Shot glasses, plastic bottle caps, silverware, jewelry. My maintenance manager and I have seen some weird things pulled out of a clogged up garbage disposal, that’s for sure. But there are common things that tenants often put down the drain without a second thought. Things like egg shells, coffee grounds, lemon peels, carrots, chicken bones, etc. So we decided to look into what the professionals had to say about what is ok to put down the sink.
For starters, your garbage disposal shouldn’t be treated like a food processor to grind up your leftovers – that’s what the trashcan is for. And if you live in an older building, keep in mind that your pipes may be original. Ever wondered what your leftovers look like trying to get through a 70 year old drain? Yikes!
Also keep in mind that if you live in a multilevel apartment building, more than likely your pipes are connected to the other apartments above or below you at some point along the drainage highway to the main sewer system. This means that whatever you and your upstairs (or downstairs) neighbor put down the garbage disposal, it all meets up and mingles and can create a back-up for you and/or them.
If it’s Sunday night and you’re making your famous mashed potatoes, don’t even think about putting the peels down the garbage disposal. The starches in the cut potatoes turn into a thick gluey paste and can cause the disposal’s blades to stick or create a major traffic jam in the pipes.
Fibrous materials like banana peels, onion skins, corn husks, and artichokes are extremely rough on your garbage disposal. These vegetable jackets are designed by nature to protect the food inside so they can handle a bit of beating from your garbage disposal. Your disposal motor and drain on the other hand, can’t handle these tough skins and can get jammed or blocked.
Bacon Fat, Grease or Oil
You might think that running hot water to liquefy the fats and oils will help to lubricate the blades and pipes, but that’s not the case. It’s actually bad news and causes the grease to slowly build up and coat the blades which impedes their grinding ability and can clog drains.
Pasta & Rice
Just as these foods expand when you put them in boiling water, they do the same thing in your disposal and pipes. “Al dente” pasta and rice is cooked until they are still firm which means that there’s still room to absorb water and expand when flushed down the drain. Quinoa, cous cous and bread are also no-nos.
Contrary to what you may have been taught by mom, bones don’t sharpen the disposal’s blades – it dulls them just as they would do to your cutlery if you tried to cut them up with your kitchen knives. Always toss all animal bones (beef, pork, lamb, chicken, and fish) in the trash.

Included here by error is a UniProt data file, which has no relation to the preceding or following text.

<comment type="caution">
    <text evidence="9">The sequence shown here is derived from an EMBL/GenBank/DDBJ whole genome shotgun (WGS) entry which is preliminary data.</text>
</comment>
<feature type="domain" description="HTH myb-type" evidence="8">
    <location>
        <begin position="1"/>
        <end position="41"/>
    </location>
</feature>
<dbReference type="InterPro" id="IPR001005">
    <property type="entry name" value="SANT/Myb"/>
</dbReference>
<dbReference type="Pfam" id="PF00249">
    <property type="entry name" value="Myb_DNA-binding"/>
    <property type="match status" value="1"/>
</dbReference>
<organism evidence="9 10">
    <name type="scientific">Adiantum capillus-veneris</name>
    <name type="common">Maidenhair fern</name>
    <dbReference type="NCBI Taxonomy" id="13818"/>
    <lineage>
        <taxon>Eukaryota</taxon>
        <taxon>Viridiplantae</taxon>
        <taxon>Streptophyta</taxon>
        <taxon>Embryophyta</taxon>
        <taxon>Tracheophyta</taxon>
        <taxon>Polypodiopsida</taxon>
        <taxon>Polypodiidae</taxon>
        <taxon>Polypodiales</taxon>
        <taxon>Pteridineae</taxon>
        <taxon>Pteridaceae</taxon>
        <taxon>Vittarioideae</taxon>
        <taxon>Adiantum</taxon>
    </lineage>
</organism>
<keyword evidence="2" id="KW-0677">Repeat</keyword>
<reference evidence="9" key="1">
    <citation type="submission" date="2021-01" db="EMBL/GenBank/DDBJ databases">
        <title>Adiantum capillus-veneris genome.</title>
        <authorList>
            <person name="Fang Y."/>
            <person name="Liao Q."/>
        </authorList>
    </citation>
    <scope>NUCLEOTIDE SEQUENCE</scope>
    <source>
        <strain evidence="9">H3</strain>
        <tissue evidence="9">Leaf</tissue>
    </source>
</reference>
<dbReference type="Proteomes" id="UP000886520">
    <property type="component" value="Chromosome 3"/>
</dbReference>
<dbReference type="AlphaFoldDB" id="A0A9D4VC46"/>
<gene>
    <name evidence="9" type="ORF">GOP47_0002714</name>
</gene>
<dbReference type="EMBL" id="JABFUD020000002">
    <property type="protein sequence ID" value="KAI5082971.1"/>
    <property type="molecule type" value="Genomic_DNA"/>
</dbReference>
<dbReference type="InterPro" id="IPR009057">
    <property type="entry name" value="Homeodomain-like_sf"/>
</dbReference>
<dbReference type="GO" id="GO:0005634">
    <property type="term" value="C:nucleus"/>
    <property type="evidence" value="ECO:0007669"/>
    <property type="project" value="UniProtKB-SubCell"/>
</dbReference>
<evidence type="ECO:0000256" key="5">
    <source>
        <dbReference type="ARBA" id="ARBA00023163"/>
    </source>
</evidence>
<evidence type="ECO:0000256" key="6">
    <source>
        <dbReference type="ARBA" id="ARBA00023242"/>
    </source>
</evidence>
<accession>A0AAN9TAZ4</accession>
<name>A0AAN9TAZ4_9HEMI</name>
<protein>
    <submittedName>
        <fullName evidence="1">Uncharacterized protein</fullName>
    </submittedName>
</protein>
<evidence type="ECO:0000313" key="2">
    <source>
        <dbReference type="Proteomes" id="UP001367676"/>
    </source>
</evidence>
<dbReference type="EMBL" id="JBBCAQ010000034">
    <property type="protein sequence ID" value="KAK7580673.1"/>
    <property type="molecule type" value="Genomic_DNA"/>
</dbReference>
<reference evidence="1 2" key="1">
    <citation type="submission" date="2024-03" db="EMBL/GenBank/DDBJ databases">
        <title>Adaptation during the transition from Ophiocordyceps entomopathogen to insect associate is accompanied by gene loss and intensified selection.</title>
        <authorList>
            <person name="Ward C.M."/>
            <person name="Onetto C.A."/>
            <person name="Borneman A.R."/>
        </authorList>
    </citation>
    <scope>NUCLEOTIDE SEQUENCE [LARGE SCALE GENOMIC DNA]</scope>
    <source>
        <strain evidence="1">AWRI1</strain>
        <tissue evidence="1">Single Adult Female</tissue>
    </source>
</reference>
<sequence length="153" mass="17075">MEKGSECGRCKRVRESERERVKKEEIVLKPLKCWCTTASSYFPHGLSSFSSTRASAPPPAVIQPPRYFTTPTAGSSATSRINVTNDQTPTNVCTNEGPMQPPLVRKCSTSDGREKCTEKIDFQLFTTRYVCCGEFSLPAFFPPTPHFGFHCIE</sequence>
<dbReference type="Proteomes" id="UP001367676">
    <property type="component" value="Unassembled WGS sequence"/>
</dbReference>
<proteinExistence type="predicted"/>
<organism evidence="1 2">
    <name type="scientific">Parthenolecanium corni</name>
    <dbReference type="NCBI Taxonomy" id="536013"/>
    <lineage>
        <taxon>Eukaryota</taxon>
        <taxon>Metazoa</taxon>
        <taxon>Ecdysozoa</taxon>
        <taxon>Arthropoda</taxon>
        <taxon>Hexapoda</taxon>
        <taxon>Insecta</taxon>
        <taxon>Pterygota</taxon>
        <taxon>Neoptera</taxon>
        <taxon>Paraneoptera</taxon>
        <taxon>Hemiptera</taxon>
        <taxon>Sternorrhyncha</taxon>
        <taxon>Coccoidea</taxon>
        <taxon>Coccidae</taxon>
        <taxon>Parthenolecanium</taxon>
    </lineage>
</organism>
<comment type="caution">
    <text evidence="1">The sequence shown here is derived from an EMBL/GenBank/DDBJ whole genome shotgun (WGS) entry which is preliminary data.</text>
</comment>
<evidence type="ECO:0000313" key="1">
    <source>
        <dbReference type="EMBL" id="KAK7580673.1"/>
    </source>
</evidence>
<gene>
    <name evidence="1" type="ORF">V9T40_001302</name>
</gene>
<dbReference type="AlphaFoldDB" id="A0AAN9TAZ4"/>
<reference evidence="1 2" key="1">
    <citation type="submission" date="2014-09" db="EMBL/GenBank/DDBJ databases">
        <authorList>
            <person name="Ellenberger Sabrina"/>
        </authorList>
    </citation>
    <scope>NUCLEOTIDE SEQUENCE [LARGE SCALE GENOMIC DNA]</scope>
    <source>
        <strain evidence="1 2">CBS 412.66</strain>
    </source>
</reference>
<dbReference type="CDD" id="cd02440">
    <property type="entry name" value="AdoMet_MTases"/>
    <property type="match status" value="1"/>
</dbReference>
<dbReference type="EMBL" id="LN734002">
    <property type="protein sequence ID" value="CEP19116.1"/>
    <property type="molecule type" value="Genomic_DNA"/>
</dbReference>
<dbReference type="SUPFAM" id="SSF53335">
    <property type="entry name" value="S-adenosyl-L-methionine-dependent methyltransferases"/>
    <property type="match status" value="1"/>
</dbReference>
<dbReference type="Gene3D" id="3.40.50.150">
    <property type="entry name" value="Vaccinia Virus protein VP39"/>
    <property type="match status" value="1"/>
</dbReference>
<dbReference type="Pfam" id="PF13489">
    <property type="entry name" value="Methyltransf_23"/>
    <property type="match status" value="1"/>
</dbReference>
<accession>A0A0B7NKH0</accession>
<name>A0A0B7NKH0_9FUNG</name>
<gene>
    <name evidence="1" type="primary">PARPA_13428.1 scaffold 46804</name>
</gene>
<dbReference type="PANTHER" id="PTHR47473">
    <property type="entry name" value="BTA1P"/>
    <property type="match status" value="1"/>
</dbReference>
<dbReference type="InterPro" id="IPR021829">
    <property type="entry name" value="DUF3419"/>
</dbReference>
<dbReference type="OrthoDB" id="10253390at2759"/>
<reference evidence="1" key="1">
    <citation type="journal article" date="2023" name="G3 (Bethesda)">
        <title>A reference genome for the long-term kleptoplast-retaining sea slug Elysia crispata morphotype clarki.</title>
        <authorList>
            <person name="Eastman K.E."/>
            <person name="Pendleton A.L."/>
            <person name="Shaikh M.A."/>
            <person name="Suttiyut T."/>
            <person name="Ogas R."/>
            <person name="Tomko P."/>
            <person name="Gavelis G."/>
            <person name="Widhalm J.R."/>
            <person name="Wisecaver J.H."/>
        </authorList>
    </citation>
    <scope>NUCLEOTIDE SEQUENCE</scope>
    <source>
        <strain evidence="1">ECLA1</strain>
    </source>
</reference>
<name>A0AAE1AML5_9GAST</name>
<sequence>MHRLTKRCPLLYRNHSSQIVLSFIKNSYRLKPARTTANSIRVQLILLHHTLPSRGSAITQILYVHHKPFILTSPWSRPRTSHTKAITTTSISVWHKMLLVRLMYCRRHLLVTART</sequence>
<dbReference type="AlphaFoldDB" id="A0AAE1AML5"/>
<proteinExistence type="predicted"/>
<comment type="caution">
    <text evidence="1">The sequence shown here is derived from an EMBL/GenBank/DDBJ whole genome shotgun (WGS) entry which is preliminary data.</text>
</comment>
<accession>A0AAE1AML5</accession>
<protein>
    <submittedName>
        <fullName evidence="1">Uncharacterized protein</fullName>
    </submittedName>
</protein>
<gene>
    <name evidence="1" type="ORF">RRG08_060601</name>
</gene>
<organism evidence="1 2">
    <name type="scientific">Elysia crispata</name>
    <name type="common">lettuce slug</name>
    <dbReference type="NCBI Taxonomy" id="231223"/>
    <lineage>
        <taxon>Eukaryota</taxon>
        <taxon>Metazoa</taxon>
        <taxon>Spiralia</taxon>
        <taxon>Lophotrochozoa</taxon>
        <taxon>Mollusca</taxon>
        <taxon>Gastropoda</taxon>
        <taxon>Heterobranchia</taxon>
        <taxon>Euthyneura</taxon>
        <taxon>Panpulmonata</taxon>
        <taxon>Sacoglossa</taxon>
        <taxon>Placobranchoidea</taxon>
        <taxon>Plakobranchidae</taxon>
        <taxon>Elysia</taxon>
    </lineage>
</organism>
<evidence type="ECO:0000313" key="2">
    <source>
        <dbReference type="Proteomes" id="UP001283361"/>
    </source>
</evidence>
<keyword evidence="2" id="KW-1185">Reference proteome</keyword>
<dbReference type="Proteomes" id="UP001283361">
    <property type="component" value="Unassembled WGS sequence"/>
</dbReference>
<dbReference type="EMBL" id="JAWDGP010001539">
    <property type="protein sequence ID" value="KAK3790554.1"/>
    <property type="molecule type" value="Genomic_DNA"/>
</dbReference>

The thought here is that flushing coffee grounds down the disposal will help to eliminate odors. While this can be true, those little crusty coffee particles actually accumulate in the pipes and cause blockages. It’s best to toss the coffee filter and grounds in the garbage.
Ditto for egg shells. Best to toss.
Asparagus & Celery
These long vegetables fall into the fibrous category like banana peels because they’re so stringy. These ‘strings’ can actually wrap around the disposal blades and cause the motor to seize.
Peach, Cherry, Avocado, & Olive Pits
These hard cores are way too much work for your garbage disposal to break down.
Bleach & Drano
Harsh chemicals and cleaners can ruin your disposal’s seals and actually eat through pipes (70 years old or new).
Use Cold Water
Running water obviously helps to flush out the debris in the disposal and get it through the pipes, but cold water is better than hot. Why? Cold water actually helps to solidify any grease or oil that makes its way in there which allows the blades to chop it up. Who knew?
Use It Regularly
Your garbage disposal can actually rust or seize altogether without periodic use. So give it a whirl every time you’re cleaning the sink or doing dishes.
Disinfect & Clean
You can use a mixture of vinegar and baking soda to keep your garbage disposal clean and smelling fresh without the need for harsh chemicals. And if you’re not putting a ton of food in there like we mentioned above, the occasional lemon, lime or orange should be just fine. Just make sure you cut it up into quarters first for easier grinding.
With these tips your garbage disposal should always be in good working order and ready to tackle any small food scraps that find their way in there.